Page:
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- Oliver Twist helped break the apartheid! 

Laure Peskine wants to share with us an article from this week's books section of The Times. She discovered that Dickens and Oliver Twist had played a big part in giving hope to the children in Soweto. For those too young to remember : June 16th, 1976 was the start of the uprisings in Soweto. In this article we learn how the children of Soweto were given hope reading Oliver Twist...

"Many books were banned under apartheid but not the classics of English literature. Pupils arriving hungry at school every day were captivated by the story of a frail but courageous boy named Oliver Twist.
The book was a revelation. Systemised oppression of children happened in England too! They were not alone. Slave labour, thin rations and cruel taunts were part of a child's life in the world outside as well.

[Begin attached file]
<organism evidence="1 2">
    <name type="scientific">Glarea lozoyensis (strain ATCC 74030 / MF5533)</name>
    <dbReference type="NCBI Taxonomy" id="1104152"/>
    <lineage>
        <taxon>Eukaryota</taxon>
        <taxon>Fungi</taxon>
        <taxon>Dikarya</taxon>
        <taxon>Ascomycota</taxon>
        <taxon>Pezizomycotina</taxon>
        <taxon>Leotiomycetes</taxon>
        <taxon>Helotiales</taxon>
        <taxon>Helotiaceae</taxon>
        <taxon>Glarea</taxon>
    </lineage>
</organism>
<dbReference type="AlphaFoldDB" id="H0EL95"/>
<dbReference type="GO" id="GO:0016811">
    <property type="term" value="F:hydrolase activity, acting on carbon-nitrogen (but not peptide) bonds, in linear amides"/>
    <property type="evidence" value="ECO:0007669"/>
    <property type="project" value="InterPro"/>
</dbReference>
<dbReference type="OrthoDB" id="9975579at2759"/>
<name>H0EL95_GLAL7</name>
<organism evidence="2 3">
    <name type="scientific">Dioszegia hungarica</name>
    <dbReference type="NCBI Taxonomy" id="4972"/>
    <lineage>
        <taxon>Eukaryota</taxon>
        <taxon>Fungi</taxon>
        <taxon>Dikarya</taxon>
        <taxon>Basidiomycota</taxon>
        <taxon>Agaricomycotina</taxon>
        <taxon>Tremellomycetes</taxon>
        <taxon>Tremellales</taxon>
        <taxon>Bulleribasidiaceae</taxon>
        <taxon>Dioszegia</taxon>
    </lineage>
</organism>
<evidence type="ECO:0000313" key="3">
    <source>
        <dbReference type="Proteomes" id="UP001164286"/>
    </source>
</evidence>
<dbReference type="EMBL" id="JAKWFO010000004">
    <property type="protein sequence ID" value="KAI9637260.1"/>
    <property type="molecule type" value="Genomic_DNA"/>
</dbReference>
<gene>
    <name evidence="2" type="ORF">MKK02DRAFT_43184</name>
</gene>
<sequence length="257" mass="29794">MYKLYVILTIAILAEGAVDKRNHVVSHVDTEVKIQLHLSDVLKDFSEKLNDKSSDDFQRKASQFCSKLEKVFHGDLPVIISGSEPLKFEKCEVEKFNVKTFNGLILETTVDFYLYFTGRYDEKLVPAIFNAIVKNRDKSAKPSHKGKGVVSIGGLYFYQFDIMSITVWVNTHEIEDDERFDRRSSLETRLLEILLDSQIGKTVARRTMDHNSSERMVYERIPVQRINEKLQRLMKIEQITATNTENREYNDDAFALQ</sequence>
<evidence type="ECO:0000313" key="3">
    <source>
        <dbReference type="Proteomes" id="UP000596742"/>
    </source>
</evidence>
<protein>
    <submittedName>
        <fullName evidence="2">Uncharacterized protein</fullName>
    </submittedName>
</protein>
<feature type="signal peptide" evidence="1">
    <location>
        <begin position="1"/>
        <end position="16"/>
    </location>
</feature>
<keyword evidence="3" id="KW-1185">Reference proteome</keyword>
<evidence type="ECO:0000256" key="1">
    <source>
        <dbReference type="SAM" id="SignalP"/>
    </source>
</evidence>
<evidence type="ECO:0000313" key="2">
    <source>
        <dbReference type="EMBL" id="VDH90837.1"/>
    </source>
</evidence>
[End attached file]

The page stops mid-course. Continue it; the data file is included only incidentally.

One former pupil, now in his forties, says of Dickens: “Four or five of us would be together and discuss the stories. And to think he wasn't banned! The authorities didn't know what was in these books, how they helped us to be strong, to think that we were not forgotten."
Read the complete article "why Dickens was a hero in Soweto"


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